King's College London

Research portal

Population-Based Cohort Study from a Prospective National Registry: Better Long-Term Survival in Esophageal Cancer After Minimally Invasive Compared with Open Transthoracic Esophagectomy

Research output: Contribution to journalArticlepeer-review

Masaru Hayami, Nelson Ndegwa, Mats Lindblad, Gustav Linder, Jakob Hedberg, David Edholm, Jan Johansson, Jesper Lagergren, Lars Lundell, Magnus Nilsson, Ioannis Rouvelas

Original languageEnglish
Pages (from-to)5609-5621
Number of pages13
JournalAnnals of surgical oncology
Issue number9
Accepted/In press2022
PublishedSep 2022

Bibliographical note

Publisher Copyright: © 2022, Society of Surgical Oncology.

King's Authors


Background: Recent research indicates long-term survival benefits of minimally invasive esophagectomy (MIE) compared with open esophagectomy (OE) for patients with esophageal and gastroesophageal junction (GEJ) cancers, but there is a need for more population-based studies. Methods: We conducted a prospective population-based nationwide cohort study including all patients in Sweden diagnosed with esophageal or junctional cancer who underwent a transthoracic esophagectomy with intrathoracic anastomosis. Data were collected from the Swedish National Register for Esophageal and Gastric Cancer in 2006–2019. Patients were grouped into OE and MIE including hybrid MIE (HMIE) and totally MIE (TMIE). Overall survival and short-term postoperative outcomes were compared using Cox regression and logistic regression models, respectively. All models were adjusted for age, sex, American Society of Anesthesiologists (ASA) score, clinical T and N stage, neoadjuvant therapy, year of surgery, and hospital volume. Results: Among 1404 patients, 998 (71.1%) underwent OE and 406 (28.9%) underwent MIE. Compared with OE, overall survival was better following MIE (hazard ratio [HR] 0.72, 95% confidence interval [CI] 0.55–0.94), TMIE (HR 0.67, 95% CI 0.47–0.94), and possibly also after HMIE (HR 0.76, 95% CI 0.56–1.02). MIE was associated with shorter operation time, less intraoperative bleeding, higher number of resected lymph nodes, and shorter hospital stay compared with OE. MIE was also associated with fewer overall complications (odds ratio [OR] 0.70, 95% CI 0.47–1.03) as well as non-surgical complications (OR 0.64, 95% CI 0.40–1.00). Conclusions: MIE seems to offer better survival and similar or improved short-term postoperative outcomes in esophageal and GEJ cancers compared with OE in this unselected population-based cohort.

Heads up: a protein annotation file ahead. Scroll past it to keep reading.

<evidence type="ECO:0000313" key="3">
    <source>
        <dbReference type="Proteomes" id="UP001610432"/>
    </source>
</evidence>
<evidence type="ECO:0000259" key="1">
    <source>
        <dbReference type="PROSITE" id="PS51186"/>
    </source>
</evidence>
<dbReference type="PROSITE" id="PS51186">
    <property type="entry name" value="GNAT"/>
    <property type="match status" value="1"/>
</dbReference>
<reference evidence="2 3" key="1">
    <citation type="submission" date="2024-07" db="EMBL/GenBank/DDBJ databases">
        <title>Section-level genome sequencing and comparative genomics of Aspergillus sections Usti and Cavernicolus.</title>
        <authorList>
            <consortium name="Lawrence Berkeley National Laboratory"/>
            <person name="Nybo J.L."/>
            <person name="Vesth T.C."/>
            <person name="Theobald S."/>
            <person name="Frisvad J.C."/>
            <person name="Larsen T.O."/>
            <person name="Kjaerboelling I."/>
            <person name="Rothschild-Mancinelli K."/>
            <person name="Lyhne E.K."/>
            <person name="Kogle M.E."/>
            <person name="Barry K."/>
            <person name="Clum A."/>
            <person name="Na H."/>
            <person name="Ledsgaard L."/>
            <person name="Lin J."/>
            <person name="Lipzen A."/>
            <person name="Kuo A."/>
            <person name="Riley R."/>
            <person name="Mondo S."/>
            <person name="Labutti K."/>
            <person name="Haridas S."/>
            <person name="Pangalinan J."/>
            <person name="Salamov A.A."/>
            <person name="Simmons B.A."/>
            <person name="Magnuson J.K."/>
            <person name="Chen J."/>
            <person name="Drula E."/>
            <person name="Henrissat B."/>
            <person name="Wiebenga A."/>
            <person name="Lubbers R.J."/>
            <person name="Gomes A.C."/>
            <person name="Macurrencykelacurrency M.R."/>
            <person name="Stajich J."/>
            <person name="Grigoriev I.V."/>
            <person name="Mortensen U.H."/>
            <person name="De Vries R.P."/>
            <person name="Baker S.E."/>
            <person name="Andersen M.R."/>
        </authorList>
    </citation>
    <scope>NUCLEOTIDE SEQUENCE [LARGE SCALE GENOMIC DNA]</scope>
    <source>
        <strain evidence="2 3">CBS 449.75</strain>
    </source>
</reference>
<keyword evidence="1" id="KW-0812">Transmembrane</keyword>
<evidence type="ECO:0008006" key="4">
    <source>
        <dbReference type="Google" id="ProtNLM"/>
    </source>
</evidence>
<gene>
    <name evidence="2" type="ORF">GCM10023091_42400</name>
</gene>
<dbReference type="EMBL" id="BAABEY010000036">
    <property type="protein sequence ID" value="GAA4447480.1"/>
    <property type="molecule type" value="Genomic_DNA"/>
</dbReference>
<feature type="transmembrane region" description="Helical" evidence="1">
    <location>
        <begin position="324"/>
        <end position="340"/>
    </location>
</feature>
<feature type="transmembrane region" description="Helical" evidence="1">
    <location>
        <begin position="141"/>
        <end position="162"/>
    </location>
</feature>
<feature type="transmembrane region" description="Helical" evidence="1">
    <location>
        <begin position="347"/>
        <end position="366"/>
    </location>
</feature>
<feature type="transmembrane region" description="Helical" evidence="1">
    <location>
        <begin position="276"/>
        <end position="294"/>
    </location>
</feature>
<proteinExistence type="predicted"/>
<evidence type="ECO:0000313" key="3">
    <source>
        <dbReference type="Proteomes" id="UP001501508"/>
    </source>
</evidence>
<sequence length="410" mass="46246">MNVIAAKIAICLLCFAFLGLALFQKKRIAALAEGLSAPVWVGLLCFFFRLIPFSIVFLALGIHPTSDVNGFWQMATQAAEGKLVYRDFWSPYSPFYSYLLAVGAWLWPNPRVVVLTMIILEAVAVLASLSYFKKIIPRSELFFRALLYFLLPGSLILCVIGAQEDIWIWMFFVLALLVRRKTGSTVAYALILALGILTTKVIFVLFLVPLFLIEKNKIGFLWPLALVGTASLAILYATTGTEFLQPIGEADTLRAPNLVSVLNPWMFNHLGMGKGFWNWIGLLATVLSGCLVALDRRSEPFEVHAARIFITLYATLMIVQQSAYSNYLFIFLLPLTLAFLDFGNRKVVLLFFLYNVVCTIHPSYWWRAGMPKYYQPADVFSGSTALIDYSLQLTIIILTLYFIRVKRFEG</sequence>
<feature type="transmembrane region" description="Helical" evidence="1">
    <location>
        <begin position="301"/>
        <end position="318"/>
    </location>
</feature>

View graph of relations

© 2020 King's College London | Strand | London WC2R 2LS | England | United Kingdom | Tel +44 (0)20 7836 5454